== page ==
MC435      Half Unit
Disruptive Digital Worlds: Competing Economic and Political Economy Explanations

This information is for the 2017/18 session.

Teacher responsible

Prof Robin Mansell TW3.7.01B


This course is available on the MSc in Global Media and Communications (LSE and Fudan), MSc in Global Media and Communications (LSE and UCT), MSc in Global Media and Communications (LSE and USC), MSc in Media and Communications, MSc in Media and Communications (Data and Society) and MSc in Media and Communications (Media and Communications Governance). This course is available with permission as an outside option to students on other programmes where regulations permit.

Course content

Two important trends are expected to influence the world economy over the next decade - rising income and wealth disparity and increasing dependency on digital systems. This course will help students to understand responses to these developments. There is little agreement about the consequences of high levels of digital industry concentration, job losses due to artificial intelligence, whether citizens and consumers can control their digital environment, or how to respond. For some, digital transformation is a welcome sign of progress; for others, it brings the risk of threats. Growing dependency on digital platforms, automation, the Internet of Things, online monitoring, and big data analytics, is often depicted as inevitable and as a sign that market reform is needed, or it is claimed that radical change is needed to protect citizens and consumers. Examples of failures to protect citizens/consumers abound in everyday life, e.g. compromised bank accounts, large breaches in the security of social media user data, and the release of mobile operator customer records.

Students will learn about the differences between free market (neoclassical), market reform (institutional) and political economy theories of disruptive digital transformation. They will learn how to critically read and interpret the claims of companies, policy makers and citizen advocacy groups and the claims in the academic literature and the popular and trade press. Using case examples, students will compare and contrast the questions asked and the assumptions made in several approaches to disruptive innovation and transformation in the digital world and the consequences of the different approaches.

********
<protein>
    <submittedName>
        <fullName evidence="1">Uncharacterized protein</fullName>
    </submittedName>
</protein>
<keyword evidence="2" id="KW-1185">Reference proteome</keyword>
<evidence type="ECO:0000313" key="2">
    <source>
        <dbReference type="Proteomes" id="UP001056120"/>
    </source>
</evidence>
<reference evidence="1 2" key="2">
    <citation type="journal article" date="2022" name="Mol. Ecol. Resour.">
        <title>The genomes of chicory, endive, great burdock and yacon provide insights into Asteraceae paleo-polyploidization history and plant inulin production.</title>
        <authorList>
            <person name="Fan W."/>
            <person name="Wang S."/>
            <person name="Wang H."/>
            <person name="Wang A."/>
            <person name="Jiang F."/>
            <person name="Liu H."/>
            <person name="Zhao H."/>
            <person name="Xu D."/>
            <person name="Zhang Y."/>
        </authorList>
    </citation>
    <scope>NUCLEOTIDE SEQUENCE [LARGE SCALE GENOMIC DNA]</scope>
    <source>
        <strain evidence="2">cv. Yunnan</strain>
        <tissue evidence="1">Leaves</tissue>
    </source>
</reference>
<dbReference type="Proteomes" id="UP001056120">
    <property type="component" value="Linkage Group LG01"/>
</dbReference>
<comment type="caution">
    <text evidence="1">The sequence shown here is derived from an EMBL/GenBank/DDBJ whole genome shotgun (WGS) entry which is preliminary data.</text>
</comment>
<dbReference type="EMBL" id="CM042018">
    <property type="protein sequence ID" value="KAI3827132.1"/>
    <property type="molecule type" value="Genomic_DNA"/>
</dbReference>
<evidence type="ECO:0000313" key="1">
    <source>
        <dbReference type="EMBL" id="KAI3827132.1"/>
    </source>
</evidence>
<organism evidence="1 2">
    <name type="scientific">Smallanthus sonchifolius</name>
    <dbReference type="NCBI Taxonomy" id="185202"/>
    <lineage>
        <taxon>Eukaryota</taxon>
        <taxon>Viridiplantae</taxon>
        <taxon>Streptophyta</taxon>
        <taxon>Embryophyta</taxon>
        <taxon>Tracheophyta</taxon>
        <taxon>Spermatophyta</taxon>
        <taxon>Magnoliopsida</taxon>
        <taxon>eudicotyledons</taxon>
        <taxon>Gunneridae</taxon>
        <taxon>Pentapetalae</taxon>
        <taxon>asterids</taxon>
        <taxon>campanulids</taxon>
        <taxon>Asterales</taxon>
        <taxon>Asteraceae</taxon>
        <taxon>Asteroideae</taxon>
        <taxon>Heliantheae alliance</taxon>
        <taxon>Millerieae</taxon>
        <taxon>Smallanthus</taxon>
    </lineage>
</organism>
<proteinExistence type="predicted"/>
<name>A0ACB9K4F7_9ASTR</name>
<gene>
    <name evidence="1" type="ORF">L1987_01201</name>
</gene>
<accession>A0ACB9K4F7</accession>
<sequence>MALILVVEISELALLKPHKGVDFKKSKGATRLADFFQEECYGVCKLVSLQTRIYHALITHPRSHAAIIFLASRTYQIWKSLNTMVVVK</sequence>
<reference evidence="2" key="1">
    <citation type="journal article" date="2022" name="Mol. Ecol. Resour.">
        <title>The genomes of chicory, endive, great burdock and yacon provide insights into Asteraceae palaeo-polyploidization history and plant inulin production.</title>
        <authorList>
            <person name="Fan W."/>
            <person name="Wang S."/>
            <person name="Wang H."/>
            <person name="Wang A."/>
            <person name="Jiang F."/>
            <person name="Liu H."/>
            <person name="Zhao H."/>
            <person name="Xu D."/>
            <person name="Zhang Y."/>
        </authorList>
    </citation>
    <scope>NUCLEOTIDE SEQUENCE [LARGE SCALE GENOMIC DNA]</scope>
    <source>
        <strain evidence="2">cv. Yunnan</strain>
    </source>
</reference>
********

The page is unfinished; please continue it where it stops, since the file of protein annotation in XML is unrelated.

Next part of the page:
Examples will come from the history of, and expectations about, the future of digital platforms, social media and mobile services. What does it mean to claim that everyone has to adapt to rapid change? How do different theories explain the link between rising inequality and the role of digital technologies? What do stakeholders – large companies, governments, citizen advocacy groups – lobby for and why? Why does it matter whether mergers happen, which standards or rules and norms are set, how the radio spectrum is used, which commercial strategies are in place, and whether it is feasible to enforce legislative provisions intended to enable user consent over the use of data? Who, if anyone, has the power to change contemporary trends in the digital world if the goals are to achieve greater equity and more inclusive socio-economic outcomes as well as the preservation of human dignity?


10 hours of lectures and 10 hours of seminars in the LT.

The provisional outline of lecture topics for 2017-2018 is the following:

Week 1: Introduction: Why Digital Disruption Matters

Week 2: Digital Transformation History and Future Expectations - Three Perspectives

Week 3: Digital Platforms Everywhere - What They Do and Why it Matters

Week 4: Old Media Industries and New Big Players - Business Strategies, Structural Changes and Mergers

Week 5: Standards and Why They Matter

Week 6: (reading week - students will receive support for the preparation of their team projects and presentations)

Week 7: Case 1: Artificial Intelligence, Automation and Employment

Week 8: Case 2: Broadband Strategies - Challenges of Catching Up

Week 9: Case 3: Audio-visual Digital Transformation

Week 10: Case 4: Mobile Service Digital Transformation

Week 11: Conclusion: Comparing and Contrasting Market-led, Market-Reform and Political Economy Perspectives on Digital Transformation


Formative coursework

Students will be expected to produce 1 essay, 1 project and 1 presentation in the LT.

Essay: All students will submit a 1,500 word essay on a topic selected from a list of topics. addressed to issues raised in the academic literature. Formative essay due end of Week 7, written feedback end of week 9.